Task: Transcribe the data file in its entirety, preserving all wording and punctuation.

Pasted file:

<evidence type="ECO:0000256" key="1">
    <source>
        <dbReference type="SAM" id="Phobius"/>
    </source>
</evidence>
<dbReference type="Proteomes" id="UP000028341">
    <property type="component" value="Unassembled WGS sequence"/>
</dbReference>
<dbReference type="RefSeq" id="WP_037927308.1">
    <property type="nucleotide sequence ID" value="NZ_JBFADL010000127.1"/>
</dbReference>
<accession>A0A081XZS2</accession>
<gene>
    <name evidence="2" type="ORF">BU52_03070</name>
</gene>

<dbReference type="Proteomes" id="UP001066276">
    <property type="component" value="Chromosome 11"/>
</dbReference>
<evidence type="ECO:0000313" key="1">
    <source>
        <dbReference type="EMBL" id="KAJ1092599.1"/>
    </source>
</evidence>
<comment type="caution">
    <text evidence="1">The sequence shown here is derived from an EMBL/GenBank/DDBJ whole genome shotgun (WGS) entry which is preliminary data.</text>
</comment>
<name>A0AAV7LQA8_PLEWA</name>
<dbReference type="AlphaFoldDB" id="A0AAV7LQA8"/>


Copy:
<evidence type="ECO:0000256" key="1">
    <source>
        <dbReference type="SAM" id="Phobius"/>
    </source>
</evidence>
<dbReference type="Proteomes" id="UP000028341">
    <property type="component" value="Unassembled WGS sequence"/>
</dbReference>
<dbReference type="RefSeq" id="WP_037927308.1">
    <property type="nucleotide sequence ID" value="NZ_JBFADL010000127.1"/>
</dbReference>
<accession>A0A081XZS2</accession>
<gene>
    <name evidence="2" type="ORF">BU52_03070</name>
</gene>

<dbReference type="Proteomes" id="UP001066276">
    <property type="component" value="Chromosome 11"/>
</dbReference>
<evidence type="ECO:0000313" key="1">
    <source>
        <dbReference type="EMBL" id="KAJ1092599.1"/>
    </source>
</evidence>
<comment type="caution">
    <text evidence="1">The sequence shown here is derived from an EMBL/GenBank/DDBJ whole genome shotgun (WGS) entry which is preliminary data.</text>
</comment>
<name>A0AAV7LQA8_PLEWA</name>
<dbReference type="AlphaFoldDB" id="A0AAV7LQA8"/>